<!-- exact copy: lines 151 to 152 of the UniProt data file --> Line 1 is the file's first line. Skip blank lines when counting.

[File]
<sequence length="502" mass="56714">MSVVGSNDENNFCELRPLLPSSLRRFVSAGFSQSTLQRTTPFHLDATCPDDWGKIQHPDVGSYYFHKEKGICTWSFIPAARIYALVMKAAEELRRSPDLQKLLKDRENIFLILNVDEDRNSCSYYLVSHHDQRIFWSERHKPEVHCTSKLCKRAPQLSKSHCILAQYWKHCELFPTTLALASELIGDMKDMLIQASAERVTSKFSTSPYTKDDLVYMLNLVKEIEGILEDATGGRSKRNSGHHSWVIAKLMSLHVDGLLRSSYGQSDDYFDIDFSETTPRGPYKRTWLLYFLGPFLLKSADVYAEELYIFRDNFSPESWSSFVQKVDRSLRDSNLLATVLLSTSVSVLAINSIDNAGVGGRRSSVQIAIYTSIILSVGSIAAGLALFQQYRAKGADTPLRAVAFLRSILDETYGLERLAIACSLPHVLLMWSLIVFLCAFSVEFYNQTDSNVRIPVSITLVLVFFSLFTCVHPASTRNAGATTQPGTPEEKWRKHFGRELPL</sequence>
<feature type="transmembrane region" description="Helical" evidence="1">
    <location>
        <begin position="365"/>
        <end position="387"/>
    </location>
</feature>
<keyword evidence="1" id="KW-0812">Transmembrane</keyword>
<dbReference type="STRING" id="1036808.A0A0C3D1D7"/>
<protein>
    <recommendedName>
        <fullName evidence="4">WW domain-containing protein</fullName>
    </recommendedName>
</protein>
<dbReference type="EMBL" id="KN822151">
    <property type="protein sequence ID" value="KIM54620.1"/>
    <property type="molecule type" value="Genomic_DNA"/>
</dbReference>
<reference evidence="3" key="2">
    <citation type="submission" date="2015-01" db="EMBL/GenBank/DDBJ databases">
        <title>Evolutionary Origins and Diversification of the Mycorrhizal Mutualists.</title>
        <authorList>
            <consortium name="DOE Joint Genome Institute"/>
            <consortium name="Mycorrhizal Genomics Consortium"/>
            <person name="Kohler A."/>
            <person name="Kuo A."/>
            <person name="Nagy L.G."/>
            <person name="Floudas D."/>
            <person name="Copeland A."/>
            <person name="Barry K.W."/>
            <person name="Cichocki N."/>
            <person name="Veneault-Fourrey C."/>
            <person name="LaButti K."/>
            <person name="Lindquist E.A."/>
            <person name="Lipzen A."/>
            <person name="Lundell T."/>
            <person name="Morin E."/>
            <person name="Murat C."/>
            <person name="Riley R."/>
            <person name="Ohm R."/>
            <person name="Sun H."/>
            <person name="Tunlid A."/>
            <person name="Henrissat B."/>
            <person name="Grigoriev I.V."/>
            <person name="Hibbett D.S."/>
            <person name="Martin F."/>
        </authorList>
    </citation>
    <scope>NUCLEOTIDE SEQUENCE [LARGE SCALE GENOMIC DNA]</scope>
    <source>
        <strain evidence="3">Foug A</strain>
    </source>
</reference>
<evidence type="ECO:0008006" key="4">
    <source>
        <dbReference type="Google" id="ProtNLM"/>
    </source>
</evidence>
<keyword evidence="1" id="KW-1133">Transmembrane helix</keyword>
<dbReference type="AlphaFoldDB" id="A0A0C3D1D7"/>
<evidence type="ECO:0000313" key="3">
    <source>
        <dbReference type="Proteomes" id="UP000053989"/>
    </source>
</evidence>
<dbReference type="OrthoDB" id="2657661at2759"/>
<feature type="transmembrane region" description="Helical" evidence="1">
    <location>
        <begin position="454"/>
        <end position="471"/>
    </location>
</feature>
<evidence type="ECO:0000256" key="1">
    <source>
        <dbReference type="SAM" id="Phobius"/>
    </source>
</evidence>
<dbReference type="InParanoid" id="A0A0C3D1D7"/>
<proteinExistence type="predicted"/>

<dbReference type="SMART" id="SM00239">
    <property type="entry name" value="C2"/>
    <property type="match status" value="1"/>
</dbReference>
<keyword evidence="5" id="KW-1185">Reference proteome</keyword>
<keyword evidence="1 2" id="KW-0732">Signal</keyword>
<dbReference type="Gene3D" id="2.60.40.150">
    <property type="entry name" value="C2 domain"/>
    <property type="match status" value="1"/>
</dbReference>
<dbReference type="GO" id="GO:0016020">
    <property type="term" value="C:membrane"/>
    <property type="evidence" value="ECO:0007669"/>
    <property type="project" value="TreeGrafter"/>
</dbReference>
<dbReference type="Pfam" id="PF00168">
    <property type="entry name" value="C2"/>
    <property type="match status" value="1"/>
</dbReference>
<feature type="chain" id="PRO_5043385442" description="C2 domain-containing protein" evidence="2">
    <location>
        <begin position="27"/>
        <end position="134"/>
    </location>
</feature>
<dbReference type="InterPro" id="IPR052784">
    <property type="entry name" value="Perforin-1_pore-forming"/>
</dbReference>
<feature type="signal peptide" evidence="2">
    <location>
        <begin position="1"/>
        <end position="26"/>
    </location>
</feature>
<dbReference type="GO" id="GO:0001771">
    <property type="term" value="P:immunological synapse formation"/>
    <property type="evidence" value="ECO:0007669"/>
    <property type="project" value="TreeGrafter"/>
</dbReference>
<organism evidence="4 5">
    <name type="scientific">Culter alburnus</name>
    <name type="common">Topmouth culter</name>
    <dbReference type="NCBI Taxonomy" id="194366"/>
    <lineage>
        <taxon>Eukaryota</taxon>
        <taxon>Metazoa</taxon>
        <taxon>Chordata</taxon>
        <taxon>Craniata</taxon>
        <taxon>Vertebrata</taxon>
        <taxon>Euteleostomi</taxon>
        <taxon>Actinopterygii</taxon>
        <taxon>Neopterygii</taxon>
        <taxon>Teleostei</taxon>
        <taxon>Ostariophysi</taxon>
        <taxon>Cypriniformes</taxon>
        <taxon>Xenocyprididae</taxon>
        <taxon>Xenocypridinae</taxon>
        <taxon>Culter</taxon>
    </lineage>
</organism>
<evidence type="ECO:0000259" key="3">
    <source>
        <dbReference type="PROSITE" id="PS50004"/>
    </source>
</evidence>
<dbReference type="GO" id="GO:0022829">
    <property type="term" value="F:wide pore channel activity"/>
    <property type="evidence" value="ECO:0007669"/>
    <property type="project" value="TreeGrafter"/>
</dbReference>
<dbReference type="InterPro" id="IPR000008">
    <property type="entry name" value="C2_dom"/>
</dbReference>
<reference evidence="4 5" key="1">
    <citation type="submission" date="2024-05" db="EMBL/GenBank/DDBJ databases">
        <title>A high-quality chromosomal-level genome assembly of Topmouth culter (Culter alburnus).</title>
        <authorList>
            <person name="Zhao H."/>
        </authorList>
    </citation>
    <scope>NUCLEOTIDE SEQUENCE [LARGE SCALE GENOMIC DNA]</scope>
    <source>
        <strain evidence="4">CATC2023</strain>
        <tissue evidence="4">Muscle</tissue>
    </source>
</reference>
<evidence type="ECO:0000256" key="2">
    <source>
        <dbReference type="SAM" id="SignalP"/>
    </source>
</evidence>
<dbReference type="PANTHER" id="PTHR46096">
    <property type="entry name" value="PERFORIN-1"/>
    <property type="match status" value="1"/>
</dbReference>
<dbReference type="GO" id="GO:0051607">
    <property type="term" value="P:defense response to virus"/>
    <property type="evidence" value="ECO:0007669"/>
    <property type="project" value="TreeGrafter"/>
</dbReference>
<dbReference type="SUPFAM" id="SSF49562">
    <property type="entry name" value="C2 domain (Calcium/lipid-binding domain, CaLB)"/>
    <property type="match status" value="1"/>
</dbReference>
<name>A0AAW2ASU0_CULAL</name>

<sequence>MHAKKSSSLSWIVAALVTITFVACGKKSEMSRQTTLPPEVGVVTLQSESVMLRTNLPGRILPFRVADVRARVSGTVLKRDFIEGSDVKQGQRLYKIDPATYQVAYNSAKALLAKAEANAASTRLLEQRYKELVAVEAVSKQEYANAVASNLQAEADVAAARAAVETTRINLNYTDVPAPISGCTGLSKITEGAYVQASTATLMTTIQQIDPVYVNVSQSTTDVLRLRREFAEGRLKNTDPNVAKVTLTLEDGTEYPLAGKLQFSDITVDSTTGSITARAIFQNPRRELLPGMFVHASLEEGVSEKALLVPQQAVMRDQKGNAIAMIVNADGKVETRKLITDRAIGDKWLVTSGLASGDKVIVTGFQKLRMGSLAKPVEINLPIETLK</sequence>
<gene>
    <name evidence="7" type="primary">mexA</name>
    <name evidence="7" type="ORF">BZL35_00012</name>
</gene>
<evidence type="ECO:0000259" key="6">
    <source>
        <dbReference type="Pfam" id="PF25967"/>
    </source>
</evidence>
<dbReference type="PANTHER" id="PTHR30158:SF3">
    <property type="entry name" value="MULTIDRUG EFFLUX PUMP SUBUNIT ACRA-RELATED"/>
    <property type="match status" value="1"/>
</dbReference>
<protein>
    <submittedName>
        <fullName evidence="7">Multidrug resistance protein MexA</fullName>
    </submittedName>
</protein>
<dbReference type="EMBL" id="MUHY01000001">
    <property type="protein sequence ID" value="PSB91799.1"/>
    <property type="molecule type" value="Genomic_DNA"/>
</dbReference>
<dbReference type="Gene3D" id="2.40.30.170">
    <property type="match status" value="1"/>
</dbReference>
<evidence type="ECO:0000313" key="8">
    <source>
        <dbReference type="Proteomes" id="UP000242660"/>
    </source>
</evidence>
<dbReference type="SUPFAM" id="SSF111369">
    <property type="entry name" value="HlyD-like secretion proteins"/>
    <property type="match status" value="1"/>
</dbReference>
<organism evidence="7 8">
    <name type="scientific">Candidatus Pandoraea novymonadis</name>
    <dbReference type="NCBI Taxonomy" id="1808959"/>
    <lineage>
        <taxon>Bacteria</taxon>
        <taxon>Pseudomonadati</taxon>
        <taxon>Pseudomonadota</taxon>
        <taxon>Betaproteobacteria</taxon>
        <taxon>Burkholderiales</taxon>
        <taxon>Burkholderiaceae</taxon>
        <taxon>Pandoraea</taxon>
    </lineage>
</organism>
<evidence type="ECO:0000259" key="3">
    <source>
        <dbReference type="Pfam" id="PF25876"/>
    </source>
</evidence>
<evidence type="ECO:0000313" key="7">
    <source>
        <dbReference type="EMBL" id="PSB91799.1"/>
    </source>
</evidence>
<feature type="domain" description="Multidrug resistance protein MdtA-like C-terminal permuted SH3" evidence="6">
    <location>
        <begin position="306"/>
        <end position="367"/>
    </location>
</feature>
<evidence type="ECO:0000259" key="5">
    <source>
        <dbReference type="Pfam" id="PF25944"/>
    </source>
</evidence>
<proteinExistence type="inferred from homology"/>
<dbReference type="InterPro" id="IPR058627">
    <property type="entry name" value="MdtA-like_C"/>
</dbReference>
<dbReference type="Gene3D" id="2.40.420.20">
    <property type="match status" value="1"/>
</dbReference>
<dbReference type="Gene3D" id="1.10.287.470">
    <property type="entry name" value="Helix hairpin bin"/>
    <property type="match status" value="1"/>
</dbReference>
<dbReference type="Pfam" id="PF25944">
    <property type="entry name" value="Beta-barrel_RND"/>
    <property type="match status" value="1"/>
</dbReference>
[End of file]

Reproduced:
    <property type="entry name" value="C2_dom"/>
</dbReference>